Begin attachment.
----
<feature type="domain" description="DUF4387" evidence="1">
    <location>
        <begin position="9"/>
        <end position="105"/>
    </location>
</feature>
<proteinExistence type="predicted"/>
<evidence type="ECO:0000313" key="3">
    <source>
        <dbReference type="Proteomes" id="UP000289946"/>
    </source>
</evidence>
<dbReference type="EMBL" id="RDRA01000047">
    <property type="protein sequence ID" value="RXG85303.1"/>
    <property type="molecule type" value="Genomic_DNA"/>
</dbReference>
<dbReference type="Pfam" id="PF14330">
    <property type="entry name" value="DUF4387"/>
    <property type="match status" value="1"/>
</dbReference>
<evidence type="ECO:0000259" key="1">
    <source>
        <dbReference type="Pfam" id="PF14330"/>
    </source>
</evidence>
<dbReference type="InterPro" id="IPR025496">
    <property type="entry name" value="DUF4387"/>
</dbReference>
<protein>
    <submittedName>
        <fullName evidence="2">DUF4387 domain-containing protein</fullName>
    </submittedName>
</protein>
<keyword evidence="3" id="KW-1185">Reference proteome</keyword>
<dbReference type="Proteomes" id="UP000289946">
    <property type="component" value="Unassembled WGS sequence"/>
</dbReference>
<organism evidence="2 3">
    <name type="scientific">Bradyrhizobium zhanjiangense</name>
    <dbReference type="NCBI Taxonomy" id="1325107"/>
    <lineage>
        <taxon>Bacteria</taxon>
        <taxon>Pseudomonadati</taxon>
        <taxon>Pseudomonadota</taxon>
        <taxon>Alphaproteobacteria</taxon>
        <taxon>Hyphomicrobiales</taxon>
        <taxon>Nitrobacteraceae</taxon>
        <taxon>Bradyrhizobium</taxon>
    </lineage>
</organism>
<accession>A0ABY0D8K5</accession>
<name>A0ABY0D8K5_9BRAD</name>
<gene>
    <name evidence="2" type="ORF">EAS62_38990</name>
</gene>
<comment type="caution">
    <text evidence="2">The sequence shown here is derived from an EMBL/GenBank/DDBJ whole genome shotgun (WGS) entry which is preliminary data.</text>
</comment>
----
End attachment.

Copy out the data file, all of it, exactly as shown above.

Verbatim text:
<feature type="domain" description="DUF4387" evidence="1">
    <location>
        <begin position="9"/>
        <end position="105"/>
    </location>
</feature>
<proteinExistence type="predicted"/>
<evidence type="ECO:0000313" key="3">
    <source>
        <dbReference type="Proteomes" id="UP000289946"/>
    </source>
</evidence>
<dbReference type="EMBL" id="RDRA01000047">
    <property type="protein sequence ID" value="RXG85303.1"/>
    <property type="molecule type" value="Genomic_DNA"/>
</dbReference>
<dbReference type="Pfam" id="PF14330">
    <property type="entry name" value="DUF4387"/>
    <property type="match status" value="1"/>
</dbReference>
<evidence type="ECO:0000259" key="1">
    <source>
        <dbReference type="Pfam" id="PF14330"/>
    </source>
</evidence>
<dbReference type="InterPro" id="IPR025496">
    <property type="entry name" value="DUF4387"/>
</dbReference>
<protein>
    <submittedName>
        <fullName evidence="2">DUF4387 domain-containing protein</fullName>
    </submittedName>
</protein>
<keyword evidence="3" id="KW-1185">Reference proteome</keyword>
<dbReference type="Proteomes" id="UP000289946">
    <property type="component" value="Unassembled WGS sequence"/>
</dbReference>
<organism evidence="2 3">
    <name type="scientific">Bradyrhizobium zhanjiangense</name>
    <dbReference type="NCBI Taxonomy" id="1325107"/>
    <lineage>
        <taxon>Bacteria</taxon>
        <taxon>Pseudomonadati</taxon>
        <taxon>Pseudomonadota</taxon>
        <taxon>Alphaproteobacteria</taxon>
        <taxon>Hyphomicrobiales</taxon>
        <taxon>Nitrobacteraceae</taxon>
        <taxon>Bradyrhizobium</taxon>
    </lineage>
</organism>
<accession>A0ABY0D8K5</accession>
<name>A0ABY0D8K5_9BRAD</name>
<gene>
    <name evidence="2" type="ORF">EAS62_38990</name>
</gene>
<comment type="caution">
    <text evidence="2">The sequence shown here is derived from an EMBL/GenBank/DDBJ whole genome shotgun (WGS) entry which is preliminary data.</text>
</comment>